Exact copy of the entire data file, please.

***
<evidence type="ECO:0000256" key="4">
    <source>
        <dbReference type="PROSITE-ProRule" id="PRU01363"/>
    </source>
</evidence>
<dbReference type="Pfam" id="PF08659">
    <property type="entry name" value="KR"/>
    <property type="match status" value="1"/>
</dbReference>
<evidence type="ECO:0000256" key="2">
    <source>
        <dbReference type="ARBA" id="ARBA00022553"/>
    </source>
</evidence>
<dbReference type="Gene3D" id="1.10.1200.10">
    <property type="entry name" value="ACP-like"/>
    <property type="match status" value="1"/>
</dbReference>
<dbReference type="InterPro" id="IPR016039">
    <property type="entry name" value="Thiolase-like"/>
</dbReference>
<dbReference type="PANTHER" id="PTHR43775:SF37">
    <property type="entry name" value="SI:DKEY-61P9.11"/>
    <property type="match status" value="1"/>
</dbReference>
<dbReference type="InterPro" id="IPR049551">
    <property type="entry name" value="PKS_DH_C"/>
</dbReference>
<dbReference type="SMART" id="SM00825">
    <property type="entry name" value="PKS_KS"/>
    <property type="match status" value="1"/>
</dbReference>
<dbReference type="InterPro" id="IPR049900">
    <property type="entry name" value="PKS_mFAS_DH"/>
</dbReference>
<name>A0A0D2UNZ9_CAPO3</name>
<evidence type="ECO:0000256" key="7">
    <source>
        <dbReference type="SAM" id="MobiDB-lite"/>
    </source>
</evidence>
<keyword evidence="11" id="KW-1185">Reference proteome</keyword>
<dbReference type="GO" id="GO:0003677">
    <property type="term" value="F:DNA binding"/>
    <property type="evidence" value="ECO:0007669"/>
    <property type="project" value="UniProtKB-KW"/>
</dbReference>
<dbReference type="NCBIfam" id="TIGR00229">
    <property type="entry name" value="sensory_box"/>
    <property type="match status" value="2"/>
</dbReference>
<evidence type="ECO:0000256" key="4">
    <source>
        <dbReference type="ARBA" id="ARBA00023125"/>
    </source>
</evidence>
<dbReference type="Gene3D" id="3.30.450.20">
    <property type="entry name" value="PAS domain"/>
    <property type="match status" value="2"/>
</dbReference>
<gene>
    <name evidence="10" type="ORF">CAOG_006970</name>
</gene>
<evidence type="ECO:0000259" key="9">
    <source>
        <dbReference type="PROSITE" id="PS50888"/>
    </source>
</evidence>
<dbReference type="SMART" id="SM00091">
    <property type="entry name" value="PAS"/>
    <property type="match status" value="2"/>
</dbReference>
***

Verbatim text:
<evidence type="ECO:0000256" key="4">
    <source>
        <dbReference type="PROSITE-ProRule" id="PRU01363"/>
    </source>
</evidence>
<dbReference type="Pfam" id="PF08659">
    <property type="entry name" value="KR"/>
    <property type="match status" value="1"/>
</dbReference>
<evidence type="ECO:0000256" key="2">
    <source>
        <dbReference type="ARBA" id="ARBA00022553"/>
    </source>
</evidence>
<dbReference type="Gene3D" id="1.10.1200.10">
    <property type="entry name" value="ACP-like"/>
    <property type="match status" value="1"/>
</dbReference>
<dbReference type="InterPro" id="IPR016039">
    <property type="entry name" value="Thiolase-like"/>
</dbReference>
<dbReference type="PANTHER" id="PTHR43775:SF37">
    <property type="entry name" value="SI:DKEY-61P9.11"/>
    <property type="match status" value="1"/>
</dbReference>
<dbReference type="InterPro" id="IPR049551">
    <property type="entry name" value="PKS_DH_C"/>
</dbReference>
<dbReference type="SMART" id="SM00825">
    <property type="entry name" value="PKS_KS"/>
    <property type="match status" value="1"/>
</dbReference>
<dbReference type="InterPro" id="IPR049900">
    <property type="entry name" value="PKS_mFAS_DH"/>
</dbReference>
<name>A0A0D2UNZ9_CAPO3</name>
<evidence type="ECO:0000256" key="7">
    <source>
        <dbReference type="SAM" id="MobiDB-lite"/>
    </source>
</evidence>
<keyword evidence="11" id="KW-1185">Reference proteome</keyword>
<dbReference type="GO" id="GO:0003677">
    <property type="term" value="F:DNA binding"/>
    <property type="evidence" value="ECO:0007669"/>
    <property type="project" value="UniProtKB-KW"/>
</dbReference>
<dbReference type="NCBIfam" id="TIGR00229">
    <property type="entry name" value="sensory_box"/>
    <property type="match status" value="2"/>
</dbReference>
<evidence type="ECO:0000256" key="4">
    <source>
        <dbReference type="ARBA" id="ARBA00023125"/>
    </source>
</evidence>
<dbReference type="Gene3D" id="3.30.450.20">
    <property type="entry name" value="PAS domain"/>
    <property type="match status" value="2"/>
</dbReference>
<gene>
    <name evidence="10" type="ORF">CAOG_006970</name>
</gene>
<evidence type="ECO:0000259" key="9">
    <source>
        <dbReference type="PROSITE" id="PS50888"/>
    </source>
</evidence>
<dbReference type="SMART" id="SM00091">
    <property type="entry name" value="PAS"/>
    <property type="match status" value="2"/>
</dbReference>